Common complaints of tennis players. Sore shoulders, tight backs, rolled ankles, sore elbows, hips that don’t move, muscle strains. But what can I do about it?

Tennis is a sport which requires a lot of different movements from our body, from sprinting to the net, squatting in the ready position, sprinting for not just one good shot but multiple, jumping for vollies, reaching back to serve an ace, the list just goes on.

 That is why it is important that our bodies be at the optimum performance and function so that we can get the aces and return the good rallies.

 Due to the demands of tennis and the actions required certain injuries are more common in tennis players, which can affect their performance and life.


Rotator cuff injuries

Your rotator cuff is made up of 4 muscles; supraspinatus, infraspinatus, subscapularis and teres minor.

 These muscles are all involved in the movement of your shoulder and any excessive stress on these muscles can result in a strain or if severe, a tear of the muscle fibres.

 Symptoms usually include pain and weakness when performing arm activities which you may notice in your forehand or back hand or most likely when you are serving.


Lateral epicondylitis

Lateral epicondylitis also known as tennis elbow is an inflammation of the tendons of your forearm muscles where they join the elbow.

 It usually results from repetitive actions of the wrists and arm which can occur in tennis games but also in daily life such as desk workers or gardening.

 The pain is usually on the outside of the elbow and the area may be red and tender to touch it can also affect your grip of the tennis racket.


Stiff and restricted mid and lower back

We can injure the joints or strain muscles in our back which not only can make tennis uncomfortable to play but can impact on your performance which is often very obvious to the opposition.

You may not be able to turn your body to the full degree you normally can or the follow through swing may falter and be weak.


Hip injuries

We can see from Andy Murray that hip injuries can be career altering.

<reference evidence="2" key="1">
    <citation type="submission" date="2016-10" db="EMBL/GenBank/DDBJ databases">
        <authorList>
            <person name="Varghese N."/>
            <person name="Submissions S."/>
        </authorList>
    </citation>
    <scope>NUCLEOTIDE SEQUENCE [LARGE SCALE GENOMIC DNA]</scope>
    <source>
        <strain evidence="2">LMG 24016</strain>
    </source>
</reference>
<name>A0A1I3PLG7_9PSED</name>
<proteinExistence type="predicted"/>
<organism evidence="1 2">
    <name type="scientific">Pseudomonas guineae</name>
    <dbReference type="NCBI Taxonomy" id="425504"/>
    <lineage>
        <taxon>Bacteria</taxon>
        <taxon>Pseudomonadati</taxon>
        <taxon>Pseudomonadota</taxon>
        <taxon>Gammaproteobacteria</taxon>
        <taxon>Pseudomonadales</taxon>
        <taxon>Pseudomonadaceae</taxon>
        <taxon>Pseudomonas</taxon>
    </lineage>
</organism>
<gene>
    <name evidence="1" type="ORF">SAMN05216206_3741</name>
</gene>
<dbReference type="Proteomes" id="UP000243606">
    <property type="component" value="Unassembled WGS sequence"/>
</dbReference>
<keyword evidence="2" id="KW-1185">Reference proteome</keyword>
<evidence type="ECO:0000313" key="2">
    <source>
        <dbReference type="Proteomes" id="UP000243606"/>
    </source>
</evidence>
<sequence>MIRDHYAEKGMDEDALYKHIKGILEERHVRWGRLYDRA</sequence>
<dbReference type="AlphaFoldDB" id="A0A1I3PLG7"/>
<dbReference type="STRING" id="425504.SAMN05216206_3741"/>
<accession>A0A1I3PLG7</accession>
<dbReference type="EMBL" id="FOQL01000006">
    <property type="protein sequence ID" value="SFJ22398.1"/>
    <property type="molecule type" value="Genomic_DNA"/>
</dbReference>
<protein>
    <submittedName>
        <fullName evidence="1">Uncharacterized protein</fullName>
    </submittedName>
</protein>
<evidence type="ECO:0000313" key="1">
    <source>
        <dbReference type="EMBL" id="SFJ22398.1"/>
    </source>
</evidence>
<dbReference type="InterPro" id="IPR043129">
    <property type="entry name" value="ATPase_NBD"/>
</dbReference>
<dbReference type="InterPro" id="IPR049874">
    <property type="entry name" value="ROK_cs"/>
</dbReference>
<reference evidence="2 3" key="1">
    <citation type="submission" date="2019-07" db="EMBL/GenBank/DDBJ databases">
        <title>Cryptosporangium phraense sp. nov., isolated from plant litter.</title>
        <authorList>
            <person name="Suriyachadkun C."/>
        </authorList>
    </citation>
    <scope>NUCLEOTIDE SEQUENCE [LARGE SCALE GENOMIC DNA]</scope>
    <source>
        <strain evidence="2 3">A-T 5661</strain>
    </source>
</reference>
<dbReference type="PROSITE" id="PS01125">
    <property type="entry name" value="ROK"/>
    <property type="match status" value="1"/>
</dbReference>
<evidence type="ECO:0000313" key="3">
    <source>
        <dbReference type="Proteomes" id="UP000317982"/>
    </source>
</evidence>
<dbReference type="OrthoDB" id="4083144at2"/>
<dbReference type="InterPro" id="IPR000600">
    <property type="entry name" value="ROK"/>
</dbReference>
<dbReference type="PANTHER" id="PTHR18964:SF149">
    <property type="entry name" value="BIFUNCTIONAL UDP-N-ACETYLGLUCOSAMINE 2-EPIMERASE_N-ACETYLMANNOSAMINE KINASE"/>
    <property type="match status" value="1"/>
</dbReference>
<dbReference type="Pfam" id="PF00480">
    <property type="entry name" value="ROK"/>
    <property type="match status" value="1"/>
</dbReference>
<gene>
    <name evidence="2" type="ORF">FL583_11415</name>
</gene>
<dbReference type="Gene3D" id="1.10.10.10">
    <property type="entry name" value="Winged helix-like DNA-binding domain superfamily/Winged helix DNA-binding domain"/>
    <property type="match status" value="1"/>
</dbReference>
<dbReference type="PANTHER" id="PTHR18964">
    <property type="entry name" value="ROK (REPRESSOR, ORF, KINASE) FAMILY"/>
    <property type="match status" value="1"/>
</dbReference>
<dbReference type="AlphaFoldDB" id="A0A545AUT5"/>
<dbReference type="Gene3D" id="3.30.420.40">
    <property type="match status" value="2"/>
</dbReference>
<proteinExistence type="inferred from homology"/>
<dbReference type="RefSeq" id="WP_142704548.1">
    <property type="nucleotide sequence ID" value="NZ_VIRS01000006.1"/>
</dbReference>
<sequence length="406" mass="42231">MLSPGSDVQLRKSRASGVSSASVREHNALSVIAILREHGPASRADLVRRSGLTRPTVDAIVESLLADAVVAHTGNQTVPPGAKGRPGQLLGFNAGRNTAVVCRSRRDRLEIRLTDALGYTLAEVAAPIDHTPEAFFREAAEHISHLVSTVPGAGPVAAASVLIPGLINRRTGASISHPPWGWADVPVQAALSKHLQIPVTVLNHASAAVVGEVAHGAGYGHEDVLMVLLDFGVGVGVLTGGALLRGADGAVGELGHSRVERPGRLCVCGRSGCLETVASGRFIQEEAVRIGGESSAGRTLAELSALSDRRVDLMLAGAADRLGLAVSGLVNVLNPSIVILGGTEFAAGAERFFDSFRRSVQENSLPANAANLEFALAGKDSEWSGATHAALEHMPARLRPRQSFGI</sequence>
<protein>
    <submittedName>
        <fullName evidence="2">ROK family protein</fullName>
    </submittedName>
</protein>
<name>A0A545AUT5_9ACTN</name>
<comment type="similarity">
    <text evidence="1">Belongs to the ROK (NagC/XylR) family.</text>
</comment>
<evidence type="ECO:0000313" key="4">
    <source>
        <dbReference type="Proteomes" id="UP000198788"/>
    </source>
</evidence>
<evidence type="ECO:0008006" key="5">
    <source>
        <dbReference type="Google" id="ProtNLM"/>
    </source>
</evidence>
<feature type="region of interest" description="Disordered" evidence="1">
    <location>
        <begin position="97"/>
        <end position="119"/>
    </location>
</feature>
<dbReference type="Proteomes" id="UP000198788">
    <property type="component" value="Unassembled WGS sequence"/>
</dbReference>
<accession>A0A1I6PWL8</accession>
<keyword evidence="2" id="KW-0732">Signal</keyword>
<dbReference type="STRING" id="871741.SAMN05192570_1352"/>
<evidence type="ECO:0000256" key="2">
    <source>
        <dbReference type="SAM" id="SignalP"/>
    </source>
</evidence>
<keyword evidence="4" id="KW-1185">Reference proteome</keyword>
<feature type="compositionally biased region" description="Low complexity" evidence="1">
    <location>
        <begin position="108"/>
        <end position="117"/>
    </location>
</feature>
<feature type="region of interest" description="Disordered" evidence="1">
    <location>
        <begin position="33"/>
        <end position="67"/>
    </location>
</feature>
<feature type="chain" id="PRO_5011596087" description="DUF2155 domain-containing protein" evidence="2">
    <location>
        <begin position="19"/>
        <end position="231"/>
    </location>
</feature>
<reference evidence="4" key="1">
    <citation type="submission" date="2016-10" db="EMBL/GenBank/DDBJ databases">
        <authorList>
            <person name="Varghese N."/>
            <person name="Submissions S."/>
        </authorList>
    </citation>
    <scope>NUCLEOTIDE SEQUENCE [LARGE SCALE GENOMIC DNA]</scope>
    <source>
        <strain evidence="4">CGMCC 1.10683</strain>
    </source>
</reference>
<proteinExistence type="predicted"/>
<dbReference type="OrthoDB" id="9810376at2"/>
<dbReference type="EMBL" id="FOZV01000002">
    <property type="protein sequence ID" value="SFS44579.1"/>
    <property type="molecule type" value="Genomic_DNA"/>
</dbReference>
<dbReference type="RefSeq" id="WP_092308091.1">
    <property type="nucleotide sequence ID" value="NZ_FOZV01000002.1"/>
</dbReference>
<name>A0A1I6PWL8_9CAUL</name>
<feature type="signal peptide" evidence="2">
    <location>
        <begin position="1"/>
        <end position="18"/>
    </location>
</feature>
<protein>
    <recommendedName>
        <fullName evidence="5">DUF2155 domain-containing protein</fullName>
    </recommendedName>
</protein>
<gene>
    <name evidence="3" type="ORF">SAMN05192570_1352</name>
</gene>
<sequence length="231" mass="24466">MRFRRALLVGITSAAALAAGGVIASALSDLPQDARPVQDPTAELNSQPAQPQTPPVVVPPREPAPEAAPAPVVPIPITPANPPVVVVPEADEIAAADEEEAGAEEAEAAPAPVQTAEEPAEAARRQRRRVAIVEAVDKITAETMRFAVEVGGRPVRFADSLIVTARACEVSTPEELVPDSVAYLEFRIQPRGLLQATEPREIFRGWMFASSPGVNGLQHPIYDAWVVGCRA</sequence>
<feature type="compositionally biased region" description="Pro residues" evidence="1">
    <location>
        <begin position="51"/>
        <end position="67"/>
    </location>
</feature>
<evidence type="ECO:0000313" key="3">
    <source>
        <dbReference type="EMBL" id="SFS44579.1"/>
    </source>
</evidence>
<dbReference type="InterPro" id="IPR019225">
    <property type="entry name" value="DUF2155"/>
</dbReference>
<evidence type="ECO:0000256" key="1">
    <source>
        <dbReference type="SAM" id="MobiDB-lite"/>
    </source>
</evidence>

Hip injuries can include strains and tightness through muscles around the hips which can cause pain and limit movement to hip.

 Other injuries can affect the hip including labral tears, these as well as any restrictions in the hips due to muscle or joint restrictions can easily be noticed in a game and limit your performance.


Sprained ankles

Running around on the court with constant direction changes can put our unprepared ankles at risk of rolling.

 You may have swelling, pain to touch or find it hard to weight bear through that ankle.

 One of the many hazards on the court is tennis balls on the ground which when stood on create a very uneven surface and you are likely to roll your ankle and sprain the ligaments.

What would an Osteopath do with these injuries?

These complaints commonly present to osteopaths who after a history and assessment will aim to find the cause of your pain or restriction and will work with you to form a plan to get you back on the court and towards winning the Australian open.

 Osteopaths commonly treat with techniques such as soft tissue, mobilisation of joints, techniques addressing ligaments and fascia, exercises specific to you and your injury and advice about adjusting some activities in tennis or other daily activities.


What can I do to prevent these injuries?

 Here are some tips on how to prevent injuries and get your body to its best when on the tennis court:

·         Warm up and cool down - and not just in the warm up hit, do a proper warm up. Include dynamic exercises to warm all the body and then once finished cool down your whole body

·         Keep warm between games, complete short cool down stretches and warm up activities while waiting for your next game

·         Stretch after a match of tennis, think about all the muscles you have used and how you can stretch them

·         If feeling sore after a match, stretch and use some heat or jump into a hot shower to work on some of the muscles

·         Use a spiky massage ball to get into the tight muscles after a match – Don’t have a spiky massage ball, use a tennis ball, there’s probably 100 around your house at the moment

·         Think about your life away from the tennis courts – is your desk posture causing you pain or have you noticed that you feel weaker in your shoulder when hanging up the washing – these can indicate that there may be areas in need of some strengthening or changes made in posture.


Have questions about which exercises you need to know? Or how to stretch a particular muscle? Even if you have an injury and want to understand how to manage it; give us a call on 0416 161 411 or book an appointment online

Want to learn more about Muscle strains - click here to read our blog on muscle strains and the different types and their management (


 Want to know about arm complaints in tennis plays, for Shoulder problems in tennis serving click here (

Key notes”

 Written by Mariella Berry